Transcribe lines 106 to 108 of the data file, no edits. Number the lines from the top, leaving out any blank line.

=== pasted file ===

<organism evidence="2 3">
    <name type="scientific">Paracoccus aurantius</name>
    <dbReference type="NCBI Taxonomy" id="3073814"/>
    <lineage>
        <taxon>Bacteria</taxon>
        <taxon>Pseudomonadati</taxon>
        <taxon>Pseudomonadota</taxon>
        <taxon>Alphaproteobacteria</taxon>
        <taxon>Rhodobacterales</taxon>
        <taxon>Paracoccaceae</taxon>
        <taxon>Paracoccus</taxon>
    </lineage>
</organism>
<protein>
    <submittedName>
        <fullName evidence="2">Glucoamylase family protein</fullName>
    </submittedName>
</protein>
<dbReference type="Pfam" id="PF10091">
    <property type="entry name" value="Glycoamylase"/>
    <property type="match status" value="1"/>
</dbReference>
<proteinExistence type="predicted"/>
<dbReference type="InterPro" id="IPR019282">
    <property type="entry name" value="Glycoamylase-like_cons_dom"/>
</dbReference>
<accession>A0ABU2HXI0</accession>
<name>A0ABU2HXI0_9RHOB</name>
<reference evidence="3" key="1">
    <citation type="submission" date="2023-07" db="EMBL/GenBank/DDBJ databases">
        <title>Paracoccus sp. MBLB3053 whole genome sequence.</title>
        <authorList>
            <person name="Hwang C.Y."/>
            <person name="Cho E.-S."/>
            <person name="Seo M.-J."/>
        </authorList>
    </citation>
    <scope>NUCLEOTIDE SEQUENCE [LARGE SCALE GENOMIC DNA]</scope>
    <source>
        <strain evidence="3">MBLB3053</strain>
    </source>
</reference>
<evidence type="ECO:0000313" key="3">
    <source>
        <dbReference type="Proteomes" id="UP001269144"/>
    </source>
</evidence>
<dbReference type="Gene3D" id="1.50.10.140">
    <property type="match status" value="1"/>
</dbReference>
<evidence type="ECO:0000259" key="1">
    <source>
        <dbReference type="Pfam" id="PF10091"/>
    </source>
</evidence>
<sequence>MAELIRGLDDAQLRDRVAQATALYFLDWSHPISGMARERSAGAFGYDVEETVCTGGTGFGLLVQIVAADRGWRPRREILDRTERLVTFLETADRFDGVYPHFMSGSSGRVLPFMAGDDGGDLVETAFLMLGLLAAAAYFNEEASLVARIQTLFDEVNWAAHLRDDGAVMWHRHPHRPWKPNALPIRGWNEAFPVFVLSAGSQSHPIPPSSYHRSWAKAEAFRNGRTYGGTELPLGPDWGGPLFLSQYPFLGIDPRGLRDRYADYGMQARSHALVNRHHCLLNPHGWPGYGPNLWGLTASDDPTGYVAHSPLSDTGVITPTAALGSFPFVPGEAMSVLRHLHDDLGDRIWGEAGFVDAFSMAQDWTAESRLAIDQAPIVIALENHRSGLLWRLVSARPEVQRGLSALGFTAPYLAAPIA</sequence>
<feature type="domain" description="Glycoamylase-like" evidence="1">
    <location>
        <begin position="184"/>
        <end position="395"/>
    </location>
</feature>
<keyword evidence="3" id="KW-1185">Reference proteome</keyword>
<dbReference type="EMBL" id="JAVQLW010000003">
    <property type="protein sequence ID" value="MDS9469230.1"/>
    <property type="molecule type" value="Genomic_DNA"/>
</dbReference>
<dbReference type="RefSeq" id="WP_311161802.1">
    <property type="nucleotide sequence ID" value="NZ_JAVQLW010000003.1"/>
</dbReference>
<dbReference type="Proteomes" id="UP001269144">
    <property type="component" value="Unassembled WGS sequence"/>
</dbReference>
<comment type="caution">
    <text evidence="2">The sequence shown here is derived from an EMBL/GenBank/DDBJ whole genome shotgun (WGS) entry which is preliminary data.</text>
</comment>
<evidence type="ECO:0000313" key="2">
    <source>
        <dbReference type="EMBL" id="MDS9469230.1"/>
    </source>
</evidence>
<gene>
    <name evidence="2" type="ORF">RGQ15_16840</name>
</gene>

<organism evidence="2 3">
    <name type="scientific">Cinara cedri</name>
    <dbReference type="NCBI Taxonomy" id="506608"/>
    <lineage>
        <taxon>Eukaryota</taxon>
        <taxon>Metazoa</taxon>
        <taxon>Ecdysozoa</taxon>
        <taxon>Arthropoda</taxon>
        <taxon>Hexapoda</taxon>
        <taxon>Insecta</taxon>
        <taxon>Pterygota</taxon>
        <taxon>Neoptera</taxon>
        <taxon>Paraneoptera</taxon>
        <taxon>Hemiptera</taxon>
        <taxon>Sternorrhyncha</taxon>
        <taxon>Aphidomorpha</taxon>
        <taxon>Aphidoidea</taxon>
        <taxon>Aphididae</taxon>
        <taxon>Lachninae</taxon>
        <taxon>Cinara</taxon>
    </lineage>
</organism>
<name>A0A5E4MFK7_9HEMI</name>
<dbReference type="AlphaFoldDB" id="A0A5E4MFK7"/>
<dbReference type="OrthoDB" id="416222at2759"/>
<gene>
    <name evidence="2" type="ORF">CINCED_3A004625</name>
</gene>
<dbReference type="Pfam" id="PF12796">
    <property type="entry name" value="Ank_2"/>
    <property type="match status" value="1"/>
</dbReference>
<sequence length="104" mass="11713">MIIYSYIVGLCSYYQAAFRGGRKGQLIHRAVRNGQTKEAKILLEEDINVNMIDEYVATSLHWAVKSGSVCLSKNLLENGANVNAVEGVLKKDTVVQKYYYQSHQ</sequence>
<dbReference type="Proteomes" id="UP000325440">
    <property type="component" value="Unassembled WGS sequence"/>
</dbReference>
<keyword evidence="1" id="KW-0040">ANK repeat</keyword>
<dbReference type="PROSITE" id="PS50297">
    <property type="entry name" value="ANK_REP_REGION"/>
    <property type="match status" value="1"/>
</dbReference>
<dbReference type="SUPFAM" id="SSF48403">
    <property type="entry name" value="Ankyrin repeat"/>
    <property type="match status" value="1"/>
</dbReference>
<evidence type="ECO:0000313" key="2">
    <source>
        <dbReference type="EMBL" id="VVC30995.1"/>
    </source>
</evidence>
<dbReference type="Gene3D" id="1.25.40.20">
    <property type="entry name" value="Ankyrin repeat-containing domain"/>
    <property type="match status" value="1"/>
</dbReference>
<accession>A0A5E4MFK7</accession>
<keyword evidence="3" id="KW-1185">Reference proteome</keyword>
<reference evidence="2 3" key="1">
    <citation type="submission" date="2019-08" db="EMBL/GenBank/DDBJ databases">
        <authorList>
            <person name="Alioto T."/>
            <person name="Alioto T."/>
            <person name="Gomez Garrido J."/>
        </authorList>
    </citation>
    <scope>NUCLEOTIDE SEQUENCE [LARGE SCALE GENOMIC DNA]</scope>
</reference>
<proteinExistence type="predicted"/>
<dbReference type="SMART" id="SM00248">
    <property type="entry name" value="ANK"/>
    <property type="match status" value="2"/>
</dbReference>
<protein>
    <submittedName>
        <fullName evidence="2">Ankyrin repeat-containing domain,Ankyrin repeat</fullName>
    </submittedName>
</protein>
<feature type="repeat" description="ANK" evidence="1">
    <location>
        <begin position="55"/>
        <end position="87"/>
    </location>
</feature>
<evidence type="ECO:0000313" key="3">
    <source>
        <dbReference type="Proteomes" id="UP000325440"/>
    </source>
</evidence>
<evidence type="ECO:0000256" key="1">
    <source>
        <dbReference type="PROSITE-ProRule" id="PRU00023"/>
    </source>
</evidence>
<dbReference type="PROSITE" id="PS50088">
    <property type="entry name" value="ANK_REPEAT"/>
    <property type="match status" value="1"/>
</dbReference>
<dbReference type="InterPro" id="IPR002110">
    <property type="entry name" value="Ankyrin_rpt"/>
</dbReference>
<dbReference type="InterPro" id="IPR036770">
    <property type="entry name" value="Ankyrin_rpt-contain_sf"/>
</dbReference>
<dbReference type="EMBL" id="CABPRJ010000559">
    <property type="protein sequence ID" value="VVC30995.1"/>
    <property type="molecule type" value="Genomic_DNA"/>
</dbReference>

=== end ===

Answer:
</organism>
<name>A0A5E4MFK7_9HEMI</name>
<dbReference type="AlphaFoldDB" id="A0A5E4MFK7"/>